Paramedic got her start as Advanced First-aider

BROOKLINE – For Brookline Ambulance Service’s Lee Duval, the road to becoming a paramedic began with dollar signs.

It’s not what you think. Duval, who lives in Wilton, was in banking before she transitioned into the Emergency Medical Services field.

“I got into it because my sister has an EMS background and she was on the ambulance in Milford,” Duval said. “And, of course, I heard about it and thought that it sounded exciting.”

She then responded to a letter sent by the town, “desperately looking for volunteers,” and soon started as an Advance First-aider before graduating to an Emergency Medical Technician.

“That was probably 25 years ago,” Duval said. “I did that for a few years before becoming an EMT intermediate, which is what I was when I started in Brookline. And now, I’ve been a paramedic for 10 years.”

Many responders say they got involved in EMS because they, or someone they know, received treatment from an ambulance response team.

“I did get into EMS because of my family,” Duvall said. “My father had some health issues and he used the ambulance frequently, so when they put the call out that they needed help, I wanted to see if I was able to help. And with my sister’s background I said, ‘Yeah, I think I can do this.’ And I really just loved it.”

Community support is essential to organizations such as the Brookline Ambulance Service and related volunteer services. People can volunteer in many ways, from the medical field to manning a ham radio.

“We are so fortunate in Brookline,” Duval said, gesturing about the new building that houses BAS. “And I think one of the reasons we have this support is we don’t charge for ambulance service. And that isn’t the norm. When people are having health issues, they’re bombarded by bills and they’re out of work but they’re able to give us a donation and they give us whatever they can.”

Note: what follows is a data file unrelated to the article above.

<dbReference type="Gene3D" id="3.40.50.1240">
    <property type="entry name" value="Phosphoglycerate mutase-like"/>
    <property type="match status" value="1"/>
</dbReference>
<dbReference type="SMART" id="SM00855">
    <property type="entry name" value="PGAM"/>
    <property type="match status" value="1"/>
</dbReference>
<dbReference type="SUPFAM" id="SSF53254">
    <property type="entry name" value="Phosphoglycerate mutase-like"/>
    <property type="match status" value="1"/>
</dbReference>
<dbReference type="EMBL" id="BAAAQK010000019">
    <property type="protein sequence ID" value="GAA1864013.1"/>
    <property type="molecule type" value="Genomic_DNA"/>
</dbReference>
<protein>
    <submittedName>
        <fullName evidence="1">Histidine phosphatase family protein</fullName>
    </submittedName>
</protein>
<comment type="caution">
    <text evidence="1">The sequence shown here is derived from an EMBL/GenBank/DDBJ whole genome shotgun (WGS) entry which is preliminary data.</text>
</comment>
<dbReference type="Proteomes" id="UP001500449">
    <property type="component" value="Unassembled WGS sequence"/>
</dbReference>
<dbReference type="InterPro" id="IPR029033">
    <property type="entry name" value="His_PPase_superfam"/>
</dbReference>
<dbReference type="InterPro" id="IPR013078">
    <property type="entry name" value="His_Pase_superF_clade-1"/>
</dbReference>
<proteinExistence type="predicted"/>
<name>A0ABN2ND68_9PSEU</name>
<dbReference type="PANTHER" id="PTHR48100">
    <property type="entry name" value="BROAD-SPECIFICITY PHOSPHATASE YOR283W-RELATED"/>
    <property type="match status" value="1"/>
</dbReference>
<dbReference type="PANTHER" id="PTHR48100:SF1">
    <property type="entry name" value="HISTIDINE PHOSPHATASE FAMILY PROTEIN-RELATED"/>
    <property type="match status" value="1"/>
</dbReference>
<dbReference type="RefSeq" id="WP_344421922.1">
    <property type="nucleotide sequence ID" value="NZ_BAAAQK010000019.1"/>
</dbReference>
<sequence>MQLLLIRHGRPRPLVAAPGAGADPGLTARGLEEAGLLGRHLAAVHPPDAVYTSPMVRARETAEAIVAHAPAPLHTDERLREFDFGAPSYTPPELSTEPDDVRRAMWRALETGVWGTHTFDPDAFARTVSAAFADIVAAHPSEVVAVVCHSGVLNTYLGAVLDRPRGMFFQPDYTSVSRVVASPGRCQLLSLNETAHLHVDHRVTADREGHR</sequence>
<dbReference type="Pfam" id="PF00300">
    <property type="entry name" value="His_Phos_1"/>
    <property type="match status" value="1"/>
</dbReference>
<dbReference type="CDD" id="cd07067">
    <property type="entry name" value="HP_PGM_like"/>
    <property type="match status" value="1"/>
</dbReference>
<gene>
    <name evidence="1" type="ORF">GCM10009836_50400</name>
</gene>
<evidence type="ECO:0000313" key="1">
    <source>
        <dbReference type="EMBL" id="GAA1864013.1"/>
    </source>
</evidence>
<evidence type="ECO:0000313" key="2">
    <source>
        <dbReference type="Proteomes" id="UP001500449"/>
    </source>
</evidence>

The other invaluable donation is measured by the time commitment involved in becoming a volunteer, she said.

“This is a huge time commitment, absolutely,” Duval said. You have to be able to balance your time. And you have to want to do it. People take their EMT or further training, and that’s a lot of time. And the hours of coverage involve some kind of a nighttime shift along with a weekend shift … It’s about the satisfaction of the patients and the thanks we get.”

Daytime scheduling continues to be the most difficult to schedule, so most towns now have full-time ambulance coverage, Duval said.

“You don’t have people that are available to respond during the day. Everyone has full-time jobs, and to be able to make the commitment again, on top of everything else, they have to pay for daytime coverage.”

In addition to Duval’s role as a paramedic, there is some down time that means clerical work needs to be done, as well as maintaining the equipment.

“I’m responsible for the ambulances,” she said. “I maintain them as far as making sure they’re clean, fully stocked with equipment, and after the calls begin, I make sure everything is in service, and the ambulance is all set and ready to go. We do daily checks on the equipment.”

Though the BAS averages 365 calls a year, calls may come in clusters one day, and then the next, not at all.

“You have to be very flexible. “We are sometimes absolutely overwhelmed. If I start my day on the run, I’m going to run all day long. But the ambulances are always ready for a call.”

And as an example, should a call come in right now, who would go?

“I would go, and we have daytime coverage so my partner today would also be responding,” Duval said. “She’s just down the road, so she’d either respond here to the bay or to the call, depending on where the call is.”

Ultimately, “the volunteers make this happen. And we’re fortunate to have a lot of volunteers. And whether they’re here or on call, they’ve got everything under control and we’re lucky to have them.”

For information about volunteering at the Brookline Ambulance Service, contact Lee Duval or Wes Whitier at 672-6216.